For the insurance sector, building a culture of equality is not just an ethical imperative, it’s a business priority. If organisations want to thrive, they have to “get to equal”. Here’s how they can get started.

Insurance needs fresh talent, new skills and strong innovation capabilities to deal with what’s coming. The challenge is not just to be able to leverage new technologies; to thrive, insurers need to be able to think differently, consistently. Accenture’s research shows that two factors—diversity and a culture of equality—are vital to establish an innovation mindset, giving them a better chance of survival.

What does the future hold for insurance? It’s exciting.

Analytics, blockchain, artificial intelligence, the Internet of Things (IoT), drones and automation are just some of the new technologies that are enabling insurers to improve risk modelling, offer on-demand, pay-as-you-go and personalised insurance, and launch new business models. But success in this fast changing and highly competitive environment also demands new thinking—new threats which will have global impact (such as climate change and cyberthreats,) are increasing complexity and compelling insurers to rethink their positioning.

How can the insurance industry remake itself, building a diverse, ‘equal’ and innovative workforce?

Here’s what Accenture’s 2019 Getting to Equal research uncovered:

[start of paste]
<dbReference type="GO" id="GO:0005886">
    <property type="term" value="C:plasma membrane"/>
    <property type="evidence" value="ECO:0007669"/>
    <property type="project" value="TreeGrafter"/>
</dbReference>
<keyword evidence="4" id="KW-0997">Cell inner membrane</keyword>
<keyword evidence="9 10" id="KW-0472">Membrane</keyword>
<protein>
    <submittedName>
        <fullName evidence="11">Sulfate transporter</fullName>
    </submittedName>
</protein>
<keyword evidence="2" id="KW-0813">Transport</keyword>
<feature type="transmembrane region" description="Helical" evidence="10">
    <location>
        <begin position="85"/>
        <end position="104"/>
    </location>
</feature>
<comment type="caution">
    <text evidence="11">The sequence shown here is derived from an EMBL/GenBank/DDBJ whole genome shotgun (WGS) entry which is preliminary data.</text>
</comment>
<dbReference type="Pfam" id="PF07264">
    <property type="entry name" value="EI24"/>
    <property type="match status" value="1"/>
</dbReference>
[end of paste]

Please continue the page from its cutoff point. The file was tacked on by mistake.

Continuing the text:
• An innovation mindset is six times higher in the most equal cultures.
  • In the most equal and diverse cultures, an innovation mindset is 11 times greater.
  • Employees in the most equal cultures see fewer barriers to innovating and are less afraid to fail.
  • An empowering environment is the key culture-of-equality component.
Source: Accenture’s 2019 Getting to Equal research

Diversity remains critical to an insurer’s ability to innovate. However, a culture of equality and inclusiveness is an essential multiplier to help maximise innovation. While companies might be hitting their “numbers” in terms of diversity, they might not be building a true culture of equality.

A culture of equality is inclusive—it offers an empowering environment, bold leadership and comprehensive action, enabling people from all backgrounds to succeed. That’s because in a culture of equality, people are truly valued for their differences and free to be who they are. They’re not just there to check a box—they’re empowered to contribute.

Ready to build a culture of equality?

An inclusion and diversity (I&D) strategy that is synchronised with the overall business strategy will form a critical foundation on which leaders can take action and drive progress.

The following three broad recommendations encompass complementary drivers of a culture of equality and of an innovation mindset that reinforce each other in a virtuous circle.

Empowering Environment + Purpose + Autonomy